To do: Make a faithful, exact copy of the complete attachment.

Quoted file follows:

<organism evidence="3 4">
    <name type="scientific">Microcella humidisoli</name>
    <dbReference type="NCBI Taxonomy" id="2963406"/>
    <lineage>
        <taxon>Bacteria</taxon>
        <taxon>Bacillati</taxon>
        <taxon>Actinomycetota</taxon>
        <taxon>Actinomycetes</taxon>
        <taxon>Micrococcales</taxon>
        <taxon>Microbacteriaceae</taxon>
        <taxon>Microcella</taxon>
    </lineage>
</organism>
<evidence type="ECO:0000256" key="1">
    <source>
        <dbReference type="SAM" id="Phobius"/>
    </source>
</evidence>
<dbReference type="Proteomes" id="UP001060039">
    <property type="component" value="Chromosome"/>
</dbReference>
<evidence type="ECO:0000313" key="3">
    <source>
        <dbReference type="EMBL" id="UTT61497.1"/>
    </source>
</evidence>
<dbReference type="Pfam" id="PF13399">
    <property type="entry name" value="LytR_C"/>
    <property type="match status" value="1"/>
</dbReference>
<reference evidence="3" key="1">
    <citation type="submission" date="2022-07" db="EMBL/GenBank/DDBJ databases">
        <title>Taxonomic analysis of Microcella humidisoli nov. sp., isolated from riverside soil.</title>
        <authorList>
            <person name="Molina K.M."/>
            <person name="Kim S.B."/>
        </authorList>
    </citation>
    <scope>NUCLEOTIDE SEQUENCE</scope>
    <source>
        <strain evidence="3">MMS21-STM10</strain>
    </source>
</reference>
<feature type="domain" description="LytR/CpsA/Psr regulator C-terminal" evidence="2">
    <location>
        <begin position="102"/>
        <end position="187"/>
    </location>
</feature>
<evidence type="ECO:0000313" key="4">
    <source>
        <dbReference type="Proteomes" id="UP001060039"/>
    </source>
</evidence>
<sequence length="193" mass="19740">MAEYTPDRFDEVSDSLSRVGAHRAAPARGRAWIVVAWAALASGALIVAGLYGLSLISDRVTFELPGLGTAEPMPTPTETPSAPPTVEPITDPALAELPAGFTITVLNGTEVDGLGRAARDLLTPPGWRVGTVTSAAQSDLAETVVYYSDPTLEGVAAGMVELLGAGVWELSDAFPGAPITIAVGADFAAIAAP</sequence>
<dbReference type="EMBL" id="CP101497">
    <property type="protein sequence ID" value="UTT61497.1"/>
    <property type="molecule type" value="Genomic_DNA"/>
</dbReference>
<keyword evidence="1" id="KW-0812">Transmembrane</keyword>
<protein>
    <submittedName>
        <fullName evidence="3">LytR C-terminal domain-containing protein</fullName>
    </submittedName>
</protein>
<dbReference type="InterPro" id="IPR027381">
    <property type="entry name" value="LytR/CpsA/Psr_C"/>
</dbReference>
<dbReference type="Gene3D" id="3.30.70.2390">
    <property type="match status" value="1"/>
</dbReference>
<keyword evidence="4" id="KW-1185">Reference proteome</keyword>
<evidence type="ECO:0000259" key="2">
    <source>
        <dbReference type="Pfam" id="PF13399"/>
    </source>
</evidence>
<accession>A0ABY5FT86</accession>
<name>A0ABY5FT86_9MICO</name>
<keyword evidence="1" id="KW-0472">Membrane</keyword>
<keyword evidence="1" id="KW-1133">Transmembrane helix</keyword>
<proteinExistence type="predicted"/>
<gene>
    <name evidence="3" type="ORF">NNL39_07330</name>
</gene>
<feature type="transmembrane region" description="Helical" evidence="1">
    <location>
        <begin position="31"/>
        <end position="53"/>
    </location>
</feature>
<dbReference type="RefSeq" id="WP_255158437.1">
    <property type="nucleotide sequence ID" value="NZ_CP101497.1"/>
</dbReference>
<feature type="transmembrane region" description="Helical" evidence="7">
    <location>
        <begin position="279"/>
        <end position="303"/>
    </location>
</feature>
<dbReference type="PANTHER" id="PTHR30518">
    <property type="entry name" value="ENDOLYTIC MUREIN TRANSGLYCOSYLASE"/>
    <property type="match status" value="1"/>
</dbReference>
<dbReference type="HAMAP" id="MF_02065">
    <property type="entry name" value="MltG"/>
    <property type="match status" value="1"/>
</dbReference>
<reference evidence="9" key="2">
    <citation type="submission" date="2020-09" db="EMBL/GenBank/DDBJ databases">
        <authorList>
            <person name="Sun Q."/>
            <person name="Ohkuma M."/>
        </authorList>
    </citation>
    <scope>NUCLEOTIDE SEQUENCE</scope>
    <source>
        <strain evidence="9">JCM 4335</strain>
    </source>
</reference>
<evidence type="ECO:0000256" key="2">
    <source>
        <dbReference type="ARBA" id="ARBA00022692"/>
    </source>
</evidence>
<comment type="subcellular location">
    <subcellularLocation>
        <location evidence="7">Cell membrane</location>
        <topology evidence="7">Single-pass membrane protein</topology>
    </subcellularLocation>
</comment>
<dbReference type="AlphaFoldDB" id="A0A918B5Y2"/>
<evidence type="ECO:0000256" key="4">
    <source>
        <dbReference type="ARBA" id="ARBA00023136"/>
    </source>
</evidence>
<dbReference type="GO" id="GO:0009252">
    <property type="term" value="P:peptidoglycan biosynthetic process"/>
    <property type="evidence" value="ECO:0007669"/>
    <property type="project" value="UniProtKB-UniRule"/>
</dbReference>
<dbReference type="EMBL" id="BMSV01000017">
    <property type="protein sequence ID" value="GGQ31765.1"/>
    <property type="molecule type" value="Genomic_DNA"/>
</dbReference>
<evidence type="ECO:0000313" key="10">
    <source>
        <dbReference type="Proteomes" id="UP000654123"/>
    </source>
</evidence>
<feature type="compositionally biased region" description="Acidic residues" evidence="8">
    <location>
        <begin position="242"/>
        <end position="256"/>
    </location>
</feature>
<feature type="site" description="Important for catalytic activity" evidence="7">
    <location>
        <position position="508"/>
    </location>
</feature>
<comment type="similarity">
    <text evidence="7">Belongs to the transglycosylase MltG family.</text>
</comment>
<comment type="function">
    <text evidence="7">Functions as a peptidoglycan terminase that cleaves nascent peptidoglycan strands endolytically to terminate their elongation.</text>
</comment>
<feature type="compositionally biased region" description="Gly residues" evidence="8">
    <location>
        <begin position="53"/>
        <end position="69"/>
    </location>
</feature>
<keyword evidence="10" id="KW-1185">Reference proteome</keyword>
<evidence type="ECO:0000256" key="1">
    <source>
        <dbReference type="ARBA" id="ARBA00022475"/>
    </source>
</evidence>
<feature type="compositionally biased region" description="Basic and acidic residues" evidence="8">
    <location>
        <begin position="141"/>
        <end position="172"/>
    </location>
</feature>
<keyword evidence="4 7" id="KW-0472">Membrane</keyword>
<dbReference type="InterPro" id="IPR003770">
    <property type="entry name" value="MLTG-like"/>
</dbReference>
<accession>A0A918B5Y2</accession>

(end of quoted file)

<organism evidence="3 4">
    <name type="scientific">Microcella humidisoli</name>
    <dbReference type="NCBI Taxonomy" id="2963406"/>
    <lineage>
        <taxon>Bacteria</taxon>
        <taxon>Bacillati</taxon>
        <taxon>Actinomycetota</taxon>
        <taxon>Actinomycetes</taxon>
        <taxon>Micrococcales</taxon>
        <taxon>Microbacteriaceae</taxon>
        <taxon>Microcella</taxon>
    </lineage>
</organism>
<evidence type="ECO:0000256" key="1">
    <source>
        <dbReference type="SAM" id="Phobius"/>
    </source>
</evidence>
<dbReference type="Proteomes" id="UP001060039">
    <property type="component" value="Chromosome"/>
</dbReference>
<evidence type="ECO:0000313" key="3">
    <source>
        <dbReference type="EMBL" id="UTT61497.1"/>
    </source>
</evidence>
<dbReference type="Pfam" id="PF13399">
    <property type="entry name" value="LytR_C"/>
    <property type="match status" value="1"/>
</dbReference>
<reference evidence="3" key="1">
    <citation type="submission" date="2022-07" db="EMBL/GenBank/DDBJ databases">
        <title>Taxonomic analysis of Microcella humidisoli nov. sp., isolated from riverside soil.</title>
        <authorList>
            <person name="Molina K.M."/>
            <person name="Kim S.B."/>
        </authorList>
    </citation>
    <scope>NUCLEOTIDE SEQUENCE</scope>
    <source>
        <strain evidence="3">MMS21-STM10</strain>
    </source>
</reference>
<feature type="domain" description="LytR/CpsA/Psr regulator C-terminal" evidence="2">
    <location>
        <begin position="102"/>
        <end position="187"/>
    </location>
</feature>
<evidence type="ECO:0000313" key="4">
    <source>
        <dbReference type="Proteomes" id="UP001060039"/>
    </source>
</evidence>
<sequence length="193" mass="19740">MAEYTPDRFDEVSDSLSRVGAHRAAPARGRAWIVVAWAALASGALIVAGLYGLSLISDRVTFELPGLGTAEPMPTPTETPSAPPTVEPITDPALAELPAGFTITVLNGTEVDGLGRAARDLLTPPGWRVGTVTSAAQSDLAETVVYYSDPTLEGVAAGMVELLGAGVWELSDAFPGAPITIAVGADFAAIAAP</sequence>
<dbReference type="EMBL" id="CP101497">
    <property type="protein sequence ID" value="UTT61497.1"/>
    <property type="molecule type" value="Genomic_DNA"/>
</dbReference>
<keyword evidence="1" id="KW-0812">Transmembrane</keyword>
<protein>
    <submittedName>
        <fullName evidence="3">LytR C-terminal domain-containing protein</fullName>
    </submittedName>
</protein>
<dbReference type="InterPro" id="IPR027381">
    <property type="entry name" value="LytR/CpsA/Psr_C"/>
</dbReference>
<dbReference type="Gene3D" id="3.30.70.2390">
    <property type="match status" value="1"/>
</dbReference>
<keyword evidence="4" id="KW-1185">Reference proteome</keyword>
<evidence type="ECO:0000259" key="2">
    <source>
        <dbReference type="Pfam" id="PF13399"/>
    </source>
</evidence>
<accession>A0ABY5FT86</accession>
<name>A0ABY5FT86_9MICO</name>
<keyword evidence="1" id="KW-0472">Membrane</keyword>
<keyword evidence="1" id="KW-1133">Transmembrane helix</keyword>
<proteinExistence type="predicted"/>
<gene>
    <name evidence="3" type="ORF">NNL39_07330</name>
</gene>
<feature type="transmembrane region" description="Helical" evidence="1">
    <location>
        <begin position="31"/>
        <end position="53"/>
    </location>
</feature>
<dbReference type="RefSeq" id="WP_255158437.1">
    <property type="nucleotide sequence ID" value="NZ_CP101497.1"/>
</dbReference>
<feature type="transmembrane region" description="Helical" evidence="7">
    <location>
        <begin position="279"/>
        <end position="303"/>
    </location>
</feature>
<dbReference type="PANTHER" id="PTHR30518">
    <property type="entry name" value="ENDOLYTIC MUREIN TRANSGLYCOSYLASE"/>
    <property type="match status" value="1"/>
</dbReference>
<dbReference type="HAMAP" id="MF_02065">
    <property type="entry name" value="MltG"/>
    <property type="match status" value="1"/>
</dbReference>
<reference evidence="9" key="2">
    <citation type="submission" date="2020-09" db="EMBL/GenBank/DDBJ databases">
        <authorList>
            <person name="Sun Q."/>
            <person name="Ohkuma M."/>
        </authorList>
    </citation>
    <scope>NUCLEOTIDE SEQUENCE</scope>
    <source>
        <strain evidence="9">JCM 4335</strain>
    </source>
</reference>
<evidence type="ECO:0000256" key="2">
    <source>
        <dbReference type="ARBA" id="ARBA00022692"/>
    </source>
</evidence>
<comment type="subcellular location">
    <subcellularLocation>
        <location evidence="7">Cell membrane</location>
        <topology evidence="7">Single-pass membrane protein</topology>
    </subcellularLocation>
</comment>
<dbReference type="AlphaFoldDB" id="A0A918B5Y2"/>
<evidence type="ECO:0000256" key="4">
    <source>
        <dbReference type="ARBA" id="ARBA00023136"/>
    </source>
</evidence>
<dbReference type="GO" id="GO:0009252">
    <property type="term" value="P:peptidoglycan biosynthetic process"/>
    <property type="evidence" value="ECO:0007669"/>
    <property type="project" value="UniProtKB-UniRule"/>
</dbReference>
<dbReference type="EMBL" id="BMSV01000017">
    <property type="protein sequence ID" value="GGQ31765.1"/>
    <property type="molecule type" value="Genomic_DNA"/>
</dbReference>
<evidence type="ECO:0000313" key="10">
    <source>
        <dbReference type="Proteomes" id="UP000654123"/>
    </source>
</evidence>
<feature type="compositionally biased region" description="Acidic residues" evidence="8">
    <location>
        <begin position="242"/>
        <end position="256"/>
    </location>
</feature>
<feature type="site" description="Important for catalytic activity" evidence="7">
    <location>
        <position position="508"/>
    </location>
</feature>
<comment type="similarity">
    <text evidence="7">Belongs to the transglycosylase MltG family.</text>
</comment>
<comment type="function">
    <text evidence="7">Functions as a peptidoglycan terminase that cleaves nascent peptidoglycan strands endolytically to terminate their elongation.</text>
</comment>
<feature type="compositionally biased region" description="Gly residues" evidence="8">
    <location>
        <begin position="53"/>
        <end position="69"/>
    </location>
</feature>
<keyword evidence="10" id="KW-1185">Reference proteome</keyword>
<evidence type="ECO:0000256" key="1">
    <source>
        <dbReference type="ARBA" id="ARBA00022475"/>
    </source>
</evidence>
<feature type="compositionally biased region" description="Basic and acidic residues" evidence="8">
    <location>
        <begin position="141"/>
        <end position="172"/>
    </location>
</feature>
<keyword evidence="4 7" id="KW-0472">Membrane</keyword>
<dbReference type="InterPro" id="IPR003770">
    <property type="entry name" value="MLTG-like"/>
</dbReference>
<accession>A0A918B5Y2</accession>